The balcony has 11 rows in the left and right subsection and 7 rows in the center. The left balcony is odd numbered (1-31), the right balcony is even numbered (2-32) and the center balcony seats are numbered 101 to 116, all consecutive.

Given the massive size of the New Amsterdam theatre, the balcony section is at quite a height and the incline is equally sharp too. If you or someone you are watching the show with have vertigo, you should avoid the balcony section.


Which Seats Offer the Best View?


The Center Orchestra has some of the best views in the New Amsterdam Theatre, with prices most expensive from rows A-M. With 21 rows of seats escalating from 101 to 114, this is a continuous section with aisles either side. Extra legroom is on the front row and aisle seats, although unlike the Left and Right Orchestra both aisles are good options that face head-on to the stage. Sitting in the front row guarantees an immersive experience, but may be too close to appreciate the overall set.

The Front Mezzanine overhang starts further back at row P, potentially cutting off action at the top of the stage. However, sightlines are usually good from front to back. One downside is the Orchestra’s shallow rake, but booster seats can be borrowed for children to see over taller patrons’ heads.

Which Seats/Section Offer the Best Value for Money?


There are a few options for good value seating in New Amsterdam Theatre. Rows a bit further back in the Orchestra or Mezzanine offer decent views for a lower price, and booster seats are available to make sure children can still see the stage clearly. Row A of the Center Balcony is another fair option for those on a budget; although it is very high and feels distant, the stage is perfectly visible.

30-Second Takeaway: New Amsterdam Theatre


  • The New Amsterdam Theatre has a capacity of 1702 seats. Section capacities are 698 Orchestra , 586 Mezzanine and 418 Balcony.
  • When it opened in 1903, the New Amsterdam Theatre was the largest on Broadway. Originally owned by production team Klaw and Erlanger, the theater changed hands a number of times during the 20th century and was a movie house for around 40 years.
  • The theater is instantly recognizable for its quirky, 11-story silhouette, and inside it remains unique. A beautiful painted arch with light green accents is still visible even now, and the stage was one of the largest of its time – making it a fitting choice for the Disney Theatrical Company.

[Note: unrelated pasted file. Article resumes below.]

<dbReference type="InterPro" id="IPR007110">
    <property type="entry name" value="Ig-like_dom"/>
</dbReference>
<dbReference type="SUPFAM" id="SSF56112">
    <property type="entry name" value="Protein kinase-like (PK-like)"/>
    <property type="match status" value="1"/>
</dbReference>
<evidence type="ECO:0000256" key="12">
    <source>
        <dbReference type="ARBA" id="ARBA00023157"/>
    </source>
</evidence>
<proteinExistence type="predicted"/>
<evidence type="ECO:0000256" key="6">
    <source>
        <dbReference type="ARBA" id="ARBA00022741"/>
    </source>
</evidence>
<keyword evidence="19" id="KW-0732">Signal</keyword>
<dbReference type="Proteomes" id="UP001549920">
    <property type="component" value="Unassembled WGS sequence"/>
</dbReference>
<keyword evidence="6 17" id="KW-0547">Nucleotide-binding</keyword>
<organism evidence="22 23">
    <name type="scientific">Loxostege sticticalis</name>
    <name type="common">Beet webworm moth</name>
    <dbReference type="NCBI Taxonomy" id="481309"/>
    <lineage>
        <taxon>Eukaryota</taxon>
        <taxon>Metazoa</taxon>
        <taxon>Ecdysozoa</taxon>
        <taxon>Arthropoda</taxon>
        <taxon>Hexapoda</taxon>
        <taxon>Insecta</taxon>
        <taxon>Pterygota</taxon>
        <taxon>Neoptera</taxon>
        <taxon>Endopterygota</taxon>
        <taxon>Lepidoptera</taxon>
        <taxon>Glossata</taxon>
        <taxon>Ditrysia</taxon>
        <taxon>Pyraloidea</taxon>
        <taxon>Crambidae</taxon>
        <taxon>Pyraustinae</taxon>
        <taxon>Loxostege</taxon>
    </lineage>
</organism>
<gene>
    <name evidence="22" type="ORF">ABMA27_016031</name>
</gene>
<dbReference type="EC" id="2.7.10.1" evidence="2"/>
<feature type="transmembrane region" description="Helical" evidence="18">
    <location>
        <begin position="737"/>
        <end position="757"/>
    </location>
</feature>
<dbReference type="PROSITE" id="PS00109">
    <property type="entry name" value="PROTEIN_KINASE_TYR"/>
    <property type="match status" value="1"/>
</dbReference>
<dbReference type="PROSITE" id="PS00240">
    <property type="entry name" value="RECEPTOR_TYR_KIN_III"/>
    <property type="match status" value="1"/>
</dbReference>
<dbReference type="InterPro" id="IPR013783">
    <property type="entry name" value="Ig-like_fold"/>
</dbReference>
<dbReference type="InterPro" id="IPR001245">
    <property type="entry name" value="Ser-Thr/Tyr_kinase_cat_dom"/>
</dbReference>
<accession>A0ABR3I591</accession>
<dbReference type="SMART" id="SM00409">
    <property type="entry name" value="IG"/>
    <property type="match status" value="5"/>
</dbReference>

• The Orchestra offers good views, especially in the middle of the Center section where patrons are directly in front of the stage. The Mezzanine has similarly clear sightlines and some patrons will prefer sitting here for an elevated, sweeping angle of the bright and vibrant sets.
  • Seats on the far sides of the auditorium tend to be more restricted, especially in the high and steep Balcony which also has more features cutting into sightlines such as structural poles and safety railings.

Buy Discounted Broadway Tickets


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Have further questions about the Ambassador Theatre seating chart? Need details about specific seats? Just drop your question in the comments below and we’ll get back to you!

FAQs:


How many sections does New Amsterdam Theatre have?

With 1702 seats spread across three sections, namely orchestra, mezzanine, and balcony, the New Amsterdam theatre is one of the biggest theatres in Broadway district.

Where are the best seats in New Amsterdam Theatre?

The best seats are single-digit options between rows D and L, where patrons can enjoy the performance at a good distance and angle.

What is the seating capacity of New Amsterdam Theatre, New York?

1,702.

Which section has wheelchair accessibility at New Amsterdam Theatre?

Wheelchair Accessible Restroom: The New Amsterdam Theatre is equipped with one wheelchair accessible restroom on the Orchestra level (house left), as well as wide stalls in the male and female restrooms on the Mezzanine level.